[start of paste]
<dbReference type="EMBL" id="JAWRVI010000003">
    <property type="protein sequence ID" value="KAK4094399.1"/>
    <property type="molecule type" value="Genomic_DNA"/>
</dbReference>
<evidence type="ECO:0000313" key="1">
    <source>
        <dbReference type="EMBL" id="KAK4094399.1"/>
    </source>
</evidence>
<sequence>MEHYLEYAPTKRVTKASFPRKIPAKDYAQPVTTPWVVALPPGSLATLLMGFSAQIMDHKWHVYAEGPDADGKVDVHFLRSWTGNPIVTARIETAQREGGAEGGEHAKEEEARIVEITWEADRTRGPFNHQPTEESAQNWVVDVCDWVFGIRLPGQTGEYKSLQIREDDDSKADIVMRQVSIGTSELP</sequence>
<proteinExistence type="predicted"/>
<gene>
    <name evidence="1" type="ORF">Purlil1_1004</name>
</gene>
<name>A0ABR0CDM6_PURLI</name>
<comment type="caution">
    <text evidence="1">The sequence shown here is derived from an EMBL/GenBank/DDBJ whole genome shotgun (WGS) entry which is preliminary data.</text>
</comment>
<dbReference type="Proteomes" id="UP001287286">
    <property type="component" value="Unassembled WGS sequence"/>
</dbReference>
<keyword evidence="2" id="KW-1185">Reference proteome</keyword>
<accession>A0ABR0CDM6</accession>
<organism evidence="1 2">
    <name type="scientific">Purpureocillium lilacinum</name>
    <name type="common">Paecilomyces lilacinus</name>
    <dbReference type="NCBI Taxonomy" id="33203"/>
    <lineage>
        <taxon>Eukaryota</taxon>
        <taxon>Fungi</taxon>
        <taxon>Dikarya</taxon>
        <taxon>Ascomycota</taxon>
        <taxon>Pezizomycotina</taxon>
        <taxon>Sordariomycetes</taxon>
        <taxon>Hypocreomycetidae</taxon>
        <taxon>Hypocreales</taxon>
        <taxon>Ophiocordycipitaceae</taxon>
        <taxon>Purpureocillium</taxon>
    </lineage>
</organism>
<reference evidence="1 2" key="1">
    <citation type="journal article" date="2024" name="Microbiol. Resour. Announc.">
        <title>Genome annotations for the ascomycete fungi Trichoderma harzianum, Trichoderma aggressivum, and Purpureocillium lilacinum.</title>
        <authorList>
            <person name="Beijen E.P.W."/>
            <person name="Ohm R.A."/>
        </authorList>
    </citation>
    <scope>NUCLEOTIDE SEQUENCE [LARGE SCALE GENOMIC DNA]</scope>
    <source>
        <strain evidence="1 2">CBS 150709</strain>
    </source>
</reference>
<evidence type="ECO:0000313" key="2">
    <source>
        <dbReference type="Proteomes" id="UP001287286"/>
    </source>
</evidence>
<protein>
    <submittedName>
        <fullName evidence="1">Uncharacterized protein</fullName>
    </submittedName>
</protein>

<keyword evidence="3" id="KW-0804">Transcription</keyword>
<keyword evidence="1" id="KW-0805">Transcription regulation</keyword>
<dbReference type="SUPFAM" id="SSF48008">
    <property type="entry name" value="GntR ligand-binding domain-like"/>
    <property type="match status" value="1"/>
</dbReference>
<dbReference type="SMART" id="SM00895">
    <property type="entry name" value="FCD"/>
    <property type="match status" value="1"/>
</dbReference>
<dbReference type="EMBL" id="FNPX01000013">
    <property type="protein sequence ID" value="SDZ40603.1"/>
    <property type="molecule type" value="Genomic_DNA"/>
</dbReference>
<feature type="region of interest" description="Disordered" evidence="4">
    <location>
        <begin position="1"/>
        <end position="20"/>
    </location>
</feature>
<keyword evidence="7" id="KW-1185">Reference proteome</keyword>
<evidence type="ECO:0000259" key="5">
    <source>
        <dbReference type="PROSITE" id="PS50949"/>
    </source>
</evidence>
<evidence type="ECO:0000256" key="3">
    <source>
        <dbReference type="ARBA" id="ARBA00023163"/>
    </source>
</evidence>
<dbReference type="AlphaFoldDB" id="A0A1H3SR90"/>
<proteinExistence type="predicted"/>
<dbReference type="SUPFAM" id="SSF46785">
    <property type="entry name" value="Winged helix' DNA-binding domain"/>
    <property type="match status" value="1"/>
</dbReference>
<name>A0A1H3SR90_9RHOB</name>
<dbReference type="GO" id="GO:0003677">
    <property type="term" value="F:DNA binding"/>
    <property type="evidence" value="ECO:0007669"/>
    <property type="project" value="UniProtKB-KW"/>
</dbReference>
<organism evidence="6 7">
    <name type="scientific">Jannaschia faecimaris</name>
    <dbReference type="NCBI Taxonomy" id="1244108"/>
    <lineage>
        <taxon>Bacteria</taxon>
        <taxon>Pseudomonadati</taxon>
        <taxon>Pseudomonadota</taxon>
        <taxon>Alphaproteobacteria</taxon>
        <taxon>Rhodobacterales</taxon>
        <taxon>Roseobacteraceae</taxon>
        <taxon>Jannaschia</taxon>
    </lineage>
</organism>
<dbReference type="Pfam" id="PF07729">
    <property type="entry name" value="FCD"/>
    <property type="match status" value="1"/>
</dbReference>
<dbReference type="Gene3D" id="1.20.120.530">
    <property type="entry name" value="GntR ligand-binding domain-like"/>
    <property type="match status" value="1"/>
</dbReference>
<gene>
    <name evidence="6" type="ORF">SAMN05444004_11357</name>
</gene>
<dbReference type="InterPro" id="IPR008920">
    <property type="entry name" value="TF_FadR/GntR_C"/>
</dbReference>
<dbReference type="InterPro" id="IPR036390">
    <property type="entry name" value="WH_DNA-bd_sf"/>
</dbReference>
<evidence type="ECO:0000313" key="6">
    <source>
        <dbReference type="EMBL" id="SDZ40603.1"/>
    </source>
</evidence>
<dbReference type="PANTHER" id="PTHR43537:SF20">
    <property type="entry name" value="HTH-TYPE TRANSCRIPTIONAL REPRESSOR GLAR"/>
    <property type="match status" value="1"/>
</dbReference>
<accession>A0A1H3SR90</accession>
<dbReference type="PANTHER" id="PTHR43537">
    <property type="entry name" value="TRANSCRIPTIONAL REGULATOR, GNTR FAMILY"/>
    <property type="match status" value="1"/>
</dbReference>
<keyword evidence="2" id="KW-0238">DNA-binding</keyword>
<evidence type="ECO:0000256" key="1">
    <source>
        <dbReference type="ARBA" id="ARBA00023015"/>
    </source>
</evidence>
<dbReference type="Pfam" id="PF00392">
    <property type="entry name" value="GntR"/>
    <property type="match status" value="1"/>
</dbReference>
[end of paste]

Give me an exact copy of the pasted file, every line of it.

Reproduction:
<dbReference type="EMBL" id="JAWRVI010000003">
    <property type="protein sequence ID" value="KAK4094399.1"/>
    <property type="molecule type" value="Genomic_DNA"/>
</dbReference>
<evidence type="ECO:0000313" key="1">
    <source>
        <dbReference type="EMBL" id="KAK4094399.1"/>
    </source>
</evidence>
<sequence>MEHYLEYAPTKRVTKASFPRKIPAKDYAQPVTTPWVVALPPGSLATLLMGFSAQIMDHKWHVYAEGPDADGKVDVHFLRSWTGNPIVTARIETAQREGGAEGGEHAKEEEARIVEITWEADRTRGPFNHQPTEESAQNWVVDVCDWVFGIRLPGQTGEYKSLQIREDDDSKADIVMRQVSIGTSELP</sequence>
<proteinExistence type="predicted"/>
<gene>
    <name evidence="1" type="ORF">Purlil1_1004</name>
</gene>
<name>A0ABR0CDM6_PURLI</name>
<comment type="caution">
    <text evidence="1">The sequence shown here is derived from an EMBL/GenBank/DDBJ whole genome shotgun (WGS) entry which is preliminary data.</text>
</comment>
<dbReference type="Proteomes" id="UP001287286">
    <property type="component" value="Unassembled WGS sequence"/>
</dbReference>
<keyword evidence="2" id="KW-1185">Reference proteome</keyword>
<accession>A0ABR0CDM6</accession>
<organism evidence="1 2">
    <name type="scientific">Purpureocillium lilacinum</name>
    <name type="common">Paecilomyces lilacinus</name>
    <dbReference type="NCBI Taxonomy" id="33203"/>
    <lineage>
        <taxon>Eukaryota</taxon>
        <taxon>Fungi</taxon>
        <taxon>Dikarya</taxon>
        <taxon>Ascomycota</taxon>
        <taxon>Pezizomycotina</taxon>
        <taxon>Sordariomycetes</taxon>
        <taxon>Hypocreomycetidae</taxon>
        <taxon>Hypocreales</taxon>
        <taxon>Ophiocordycipitaceae</taxon>
        <taxon>Purpureocillium</taxon>
    </lineage>
</organism>
<reference evidence="1 2" key="1">
    <citation type="journal article" date="2024" name="Microbiol. Resour. Announc.">
        <title>Genome annotations for the ascomycete fungi Trichoderma harzianum, Trichoderma aggressivum, and Purpureocillium lilacinum.</title>
        <authorList>
            <person name="Beijen E.P.W."/>
            <person name="Ohm R.A."/>
        </authorList>
    </citation>
    <scope>NUCLEOTIDE SEQUENCE [LARGE SCALE GENOMIC DNA]</scope>
    <source>
        <strain evidence="1 2">CBS 150709</strain>
    </source>
</reference>
<evidence type="ECO:0000313" key="2">
    <source>
        <dbReference type="Proteomes" id="UP001287286"/>
    </source>
</evidence>
<protein>
    <submittedName>
        <fullName evidence="1">Uncharacterized protein</fullName>
    </submittedName>
</protein>

<keyword evidence="3" id="KW-0804">Transcription</keyword>
<keyword evidence="1" id="KW-0805">Transcription regulation</keyword>
<dbReference type="SUPFAM" id="SSF48008">
    <property type="entry name" value="GntR ligand-binding domain-like"/>
    <property type="match status" value="1"/>
</dbReference>
<dbReference type="SMART" id="SM00895">
    <property type="entry name" value="FCD"/>
    <property type="match status" value="1"/>
</dbReference>
<dbReference type="EMBL" id="FNPX01000013">
    <property type="protein sequence ID" value="SDZ40603.1"/>
    <property type="molecule type" value="Genomic_DNA"/>
</dbReference>
<feature type="region of interest" description="Disordered" evidence="4">
    <location>
        <begin position="1"/>
        <end position="20"/>
    </location>
</feature>
<keyword evidence="7" id="KW-1185">Reference proteome</keyword>
<evidence type="ECO:0000259" key="5">
    <source>
        <dbReference type="PROSITE" id="PS50949"/>
    </source>
</evidence>
<evidence type="ECO:0000256" key="3">
    <source>
        <dbReference type="ARBA" id="ARBA00023163"/>
    </source>
</evidence>
<dbReference type="AlphaFoldDB" id="A0A1H3SR90"/>
<proteinExistence type="predicted"/>
<dbReference type="SUPFAM" id="SSF46785">
    <property type="entry name" value="Winged helix' DNA-binding domain"/>
    <property type="match status" value="1"/>
</dbReference>
<name>A0A1H3SR90_9RHOB</name>
<dbReference type="GO" id="GO:0003677">
    <property type="term" value="F:DNA binding"/>
    <property type="evidence" value="ECO:0007669"/>
    <property type="project" value="UniProtKB-KW"/>
</dbReference>
<organism evidence="6 7">
    <name type="scientific">Jannaschia faecimaris</name>
    <dbReference type="NCBI Taxonomy" id="1244108"/>
    <lineage>
        <taxon>Bacteria</taxon>
        <taxon>Pseudomonadati</taxon>
        <taxon>Pseudomonadota</taxon>
        <taxon>Alphaproteobacteria</taxon>
        <taxon>Rhodobacterales</taxon>
        <taxon>Roseobacteraceae</taxon>
        <taxon>Jannaschia</taxon>
    </lineage>
</organism>
<dbReference type="Pfam" id="PF07729">
    <property type="entry name" value="FCD"/>
    <property type="match status" value="1"/>
</dbReference>
<dbReference type="Gene3D" id="1.20.120.530">
    <property type="entry name" value="GntR ligand-binding domain-like"/>
    <property type="match status" value="1"/>
</dbReference>
<gene>
    <name evidence="6" type="ORF">SAMN05444004_11357</name>
</gene>
<dbReference type="InterPro" id="IPR008920">
    <property type="entry name" value="TF_FadR/GntR_C"/>
</dbReference>
<dbReference type="InterPro" id="IPR036390">
    <property type="entry name" value="WH_DNA-bd_sf"/>
</dbReference>
<evidence type="ECO:0000313" key="6">
    <source>
        <dbReference type="EMBL" id="SDZ40603.1"/>
    </source>
</evidence>
<dbReference type="PANTHER" id="PTHR43537:SF20">
    <property type="entry name" value="HTH-TYPE TRANSCRIPTIONAL REPRESSOR GLAR"/>
    <property type="match status" value="1"/>
</dbReference>
<accession>A0A1H3SR90</accession>
<dbReference type="PANTHER" id="PTHR43537">
    <property type="entry name" value="TRANSCRIPTIONAL REGULATOR, GNTR FAMILY"/>
    <property type="match status" value="1"/>
</dbReference>
<keyword evidence="2" id="KW-0238">DNA-binding</keyword>
<evidence type="ECO:0000256" key="1">
    <source>
        <dbReference type="ARBA" id="ARBA00023015"/>
    </source>
</evidence>
<dbReference type="Pfam" id="PF00392">
    <property type="entry name" value="GntR"/>
    <property type="match status" value="1"/>
</dbReference>